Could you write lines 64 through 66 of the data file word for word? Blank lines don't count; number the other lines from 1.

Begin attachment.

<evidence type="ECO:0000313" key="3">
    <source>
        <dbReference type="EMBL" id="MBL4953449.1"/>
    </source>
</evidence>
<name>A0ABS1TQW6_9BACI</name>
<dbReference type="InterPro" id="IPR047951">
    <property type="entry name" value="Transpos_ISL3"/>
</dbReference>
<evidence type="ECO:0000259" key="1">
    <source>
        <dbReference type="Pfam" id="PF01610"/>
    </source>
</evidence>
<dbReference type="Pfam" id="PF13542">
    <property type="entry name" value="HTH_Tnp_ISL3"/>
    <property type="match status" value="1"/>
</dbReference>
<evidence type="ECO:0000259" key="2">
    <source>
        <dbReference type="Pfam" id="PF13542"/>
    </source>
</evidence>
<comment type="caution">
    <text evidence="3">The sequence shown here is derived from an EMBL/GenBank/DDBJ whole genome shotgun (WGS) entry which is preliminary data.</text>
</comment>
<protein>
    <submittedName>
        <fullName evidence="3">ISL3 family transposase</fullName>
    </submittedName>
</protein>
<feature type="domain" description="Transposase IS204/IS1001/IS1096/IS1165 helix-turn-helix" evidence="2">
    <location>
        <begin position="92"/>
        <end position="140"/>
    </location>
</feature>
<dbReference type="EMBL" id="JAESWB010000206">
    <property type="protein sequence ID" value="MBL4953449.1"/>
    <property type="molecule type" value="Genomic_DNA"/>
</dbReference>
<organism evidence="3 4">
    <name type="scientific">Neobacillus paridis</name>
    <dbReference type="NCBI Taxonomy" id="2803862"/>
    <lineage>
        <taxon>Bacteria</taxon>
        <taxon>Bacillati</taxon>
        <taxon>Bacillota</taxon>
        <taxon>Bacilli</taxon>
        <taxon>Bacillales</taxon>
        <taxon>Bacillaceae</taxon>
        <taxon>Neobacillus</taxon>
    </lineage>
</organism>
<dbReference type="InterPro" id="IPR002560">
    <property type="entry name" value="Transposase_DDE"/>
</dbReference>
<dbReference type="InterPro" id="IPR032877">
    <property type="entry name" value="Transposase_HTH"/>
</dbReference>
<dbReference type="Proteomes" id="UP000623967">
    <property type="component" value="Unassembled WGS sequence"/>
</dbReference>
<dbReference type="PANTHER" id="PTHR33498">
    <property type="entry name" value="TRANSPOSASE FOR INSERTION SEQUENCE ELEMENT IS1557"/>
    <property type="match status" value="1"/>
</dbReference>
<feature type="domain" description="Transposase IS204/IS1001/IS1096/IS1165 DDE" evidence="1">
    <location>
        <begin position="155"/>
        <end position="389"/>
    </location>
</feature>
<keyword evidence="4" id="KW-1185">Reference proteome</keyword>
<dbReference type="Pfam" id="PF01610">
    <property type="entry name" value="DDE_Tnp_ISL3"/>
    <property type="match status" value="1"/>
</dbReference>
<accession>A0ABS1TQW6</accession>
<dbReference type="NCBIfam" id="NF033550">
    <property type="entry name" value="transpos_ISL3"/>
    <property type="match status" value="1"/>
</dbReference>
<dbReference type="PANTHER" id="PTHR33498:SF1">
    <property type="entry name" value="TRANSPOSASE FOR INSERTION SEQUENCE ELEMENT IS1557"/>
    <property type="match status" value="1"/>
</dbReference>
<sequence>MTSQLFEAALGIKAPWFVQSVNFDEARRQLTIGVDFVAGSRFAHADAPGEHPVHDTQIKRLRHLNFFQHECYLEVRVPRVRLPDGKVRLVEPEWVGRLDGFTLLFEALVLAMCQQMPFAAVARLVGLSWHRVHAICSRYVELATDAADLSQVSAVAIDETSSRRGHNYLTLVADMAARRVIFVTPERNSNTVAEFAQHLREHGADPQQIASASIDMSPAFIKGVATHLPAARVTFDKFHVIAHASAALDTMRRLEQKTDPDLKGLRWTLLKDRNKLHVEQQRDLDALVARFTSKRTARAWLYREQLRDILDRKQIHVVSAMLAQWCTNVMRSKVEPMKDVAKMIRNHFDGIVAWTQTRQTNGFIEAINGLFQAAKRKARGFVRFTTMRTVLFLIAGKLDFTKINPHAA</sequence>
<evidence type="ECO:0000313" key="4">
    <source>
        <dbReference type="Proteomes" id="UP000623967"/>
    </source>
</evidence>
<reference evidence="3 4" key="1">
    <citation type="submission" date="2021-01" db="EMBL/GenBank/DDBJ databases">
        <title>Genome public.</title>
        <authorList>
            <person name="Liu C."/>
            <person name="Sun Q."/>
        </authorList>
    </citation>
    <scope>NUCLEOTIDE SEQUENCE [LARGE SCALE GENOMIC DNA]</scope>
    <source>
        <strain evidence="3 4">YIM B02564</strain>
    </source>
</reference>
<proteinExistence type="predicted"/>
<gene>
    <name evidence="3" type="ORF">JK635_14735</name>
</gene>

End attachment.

<dbReference type="PANTHER" id="PTHR33498">
    <property type="entry name" value="TRANSPOSASE FOR INSERTION SEQUENCE ELEMENT IS1557"/>
    <property type="match status" value="1"/>